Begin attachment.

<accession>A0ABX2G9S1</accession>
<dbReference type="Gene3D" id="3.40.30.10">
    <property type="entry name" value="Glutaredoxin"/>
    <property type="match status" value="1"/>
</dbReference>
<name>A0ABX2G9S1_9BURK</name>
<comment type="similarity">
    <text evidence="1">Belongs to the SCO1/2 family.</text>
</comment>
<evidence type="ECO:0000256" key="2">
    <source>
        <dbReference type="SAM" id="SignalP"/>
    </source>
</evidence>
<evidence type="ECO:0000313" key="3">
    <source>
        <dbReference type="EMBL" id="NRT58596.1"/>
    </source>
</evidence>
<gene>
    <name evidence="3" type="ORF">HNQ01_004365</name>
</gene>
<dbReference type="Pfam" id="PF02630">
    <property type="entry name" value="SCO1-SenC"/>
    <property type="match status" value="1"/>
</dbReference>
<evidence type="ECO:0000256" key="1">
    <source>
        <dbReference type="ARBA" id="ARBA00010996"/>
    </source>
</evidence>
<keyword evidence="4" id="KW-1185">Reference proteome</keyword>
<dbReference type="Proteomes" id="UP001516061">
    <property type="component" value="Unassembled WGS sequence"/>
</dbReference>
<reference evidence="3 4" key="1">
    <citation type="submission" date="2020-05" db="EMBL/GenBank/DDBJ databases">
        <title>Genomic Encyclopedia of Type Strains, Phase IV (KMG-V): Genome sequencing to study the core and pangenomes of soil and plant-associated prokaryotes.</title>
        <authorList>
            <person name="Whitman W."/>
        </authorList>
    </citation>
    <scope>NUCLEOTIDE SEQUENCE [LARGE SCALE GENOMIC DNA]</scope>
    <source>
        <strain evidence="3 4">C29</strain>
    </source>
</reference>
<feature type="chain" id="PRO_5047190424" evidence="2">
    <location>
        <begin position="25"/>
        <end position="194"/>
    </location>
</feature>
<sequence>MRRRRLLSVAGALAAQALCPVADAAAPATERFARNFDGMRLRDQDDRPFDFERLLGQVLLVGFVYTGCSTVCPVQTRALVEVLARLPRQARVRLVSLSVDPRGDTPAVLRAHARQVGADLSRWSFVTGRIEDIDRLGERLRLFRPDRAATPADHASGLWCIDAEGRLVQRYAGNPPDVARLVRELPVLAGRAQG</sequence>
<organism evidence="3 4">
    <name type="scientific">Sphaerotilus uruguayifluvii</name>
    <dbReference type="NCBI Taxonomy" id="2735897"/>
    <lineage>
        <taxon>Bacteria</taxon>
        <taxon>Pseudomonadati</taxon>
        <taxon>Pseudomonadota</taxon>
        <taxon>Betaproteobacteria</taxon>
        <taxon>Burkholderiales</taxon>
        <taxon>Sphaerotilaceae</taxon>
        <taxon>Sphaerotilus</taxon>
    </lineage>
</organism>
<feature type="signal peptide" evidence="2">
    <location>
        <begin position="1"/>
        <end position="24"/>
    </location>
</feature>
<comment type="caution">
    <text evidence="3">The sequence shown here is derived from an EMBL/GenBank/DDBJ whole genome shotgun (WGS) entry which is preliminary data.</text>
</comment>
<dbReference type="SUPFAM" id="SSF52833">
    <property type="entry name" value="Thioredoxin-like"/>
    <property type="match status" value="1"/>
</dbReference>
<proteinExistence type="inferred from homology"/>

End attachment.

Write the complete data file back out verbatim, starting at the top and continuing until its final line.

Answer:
<accession>A0ABX2G9S1</accession>
<dbReference type="Gene3D" id="3.40.30.10">
    <property type="entry name" value="Glutaredoxin"/>
    <property type="match status" value="1"/>
</dbReference>
<name>A0ABX2G9S1_9BURK</name>
<comment type="similarity">
    <text evidence="1">Belongs to the SCO1/2 family.</text>
</comment>
<evidence type="ECO:0000256" key="2">
    <source>
        <dbReference type="SAM" id="SignalP"/>
    </source>
</evidence>
<evidence type="ECO:0000313" key="3">
    <source>
        <dbReference type="EMBL" id="NRT58596.1"/>
    </source>
</evidence>
<gene>
    <name evidence="3" type="ORF">HNQ01_004365</name>
</gene>
<dbReference type="Pfam" id="PF02630">
    <property type="entry name" value="SCO1-SenC"/>
    <property type="match status" value="1"/>
</dbReference>
<evidence type="ECO:0000256" key="1">
    <source>
        <dbReference type="ARBA" id="ARBA00010996"/>
    </source>
</evidence>
<keyword evidence="4" id="KW-1185">Reference proteome</keyword>
<dbReference type="Proteomes" id="UP001516061">
    <property type="component" value="Unassembled WGS sequence"/>
</dbReference>
<reference evidence="3 4" key="1">
    <citation type="submission" date="2020-05" db="EMBL/GenBank/DDBJ databases">
        <title>Genomic Encyclopedia of Type Strains, Phase IV (KMG-V): Genome sequencing to study the core and pangenomes of soil and plant-associated prokaryotes.</title>
        <authorList>
            <person name="Whitman W."/>
        </authorList>
    </citation>
    <scope>NUCLEOTIDE SEQUENCE [LARGE SCALE GENOMIC DNA]</scope>
    <source>
        <strain evidence="3 4">C29</strain>
    </source>
</reference>
<feature type="chain" id="PRO_5047190424" evidence="2">
    <location>
        <begin position="25"/>
        <end position="194"/>
    </location>
</feature>
<sequence>MRRRRLLSVAGALAAQALCPVADAAAPATERFARNFDGMRLRDQDDRPFDFERLLGQVLLVGFVYTGCSTVCPVQTRALVEVLARLPRQARVRLVSLSVDPRGDTPAVLRAHARQVGADLSRWSFVTGRIEDIDRLGERLRLFRPDRAATPADHASGLWCIDAEGRLVQRYAGNPPDVARLVRELPVLAGRAQG</sequence>
<organism evidence="3 4">
    <name type="scientific">Sphaerotilus uruguayifluvii</name>
    <dbReference type="NCBI Taxonomy" id="2735897"/>
    <lineage>
        <taxon>Bacteria</taxon>
        <taxon>Pseudomonadati</taxon>
        <taxon>Pseudomonadota</taxon>
        <taxon>Betaproteobacteria</taxon>
        <taxon>Burkholderiales</taxon>
        <taxon>Sphaerotilaceae</taxon>
        <taxon>Sphaerotilus</taxon>
    </lineage>
</organism>
<feature type="signal peptide" evidence="2">
    <location>
        <begin position="1"/>
        <end position="24"/>
    </location>
</feature>
<comment type="caution">
    <text evidence="3">The sequence shown here is derived from an EMBL/GenBank/DDBJ whole genome shotgun (WGS) entry which is preliminary data.</text>
</comment>
<dbReference type="SUPFAM" id="SSF52833">
    <property type="entry name" value="Thioredoxin-like"/>
    <property type="match status" value="1"/>
</dbReference>
<proteinExistence type="inferred from homology"/>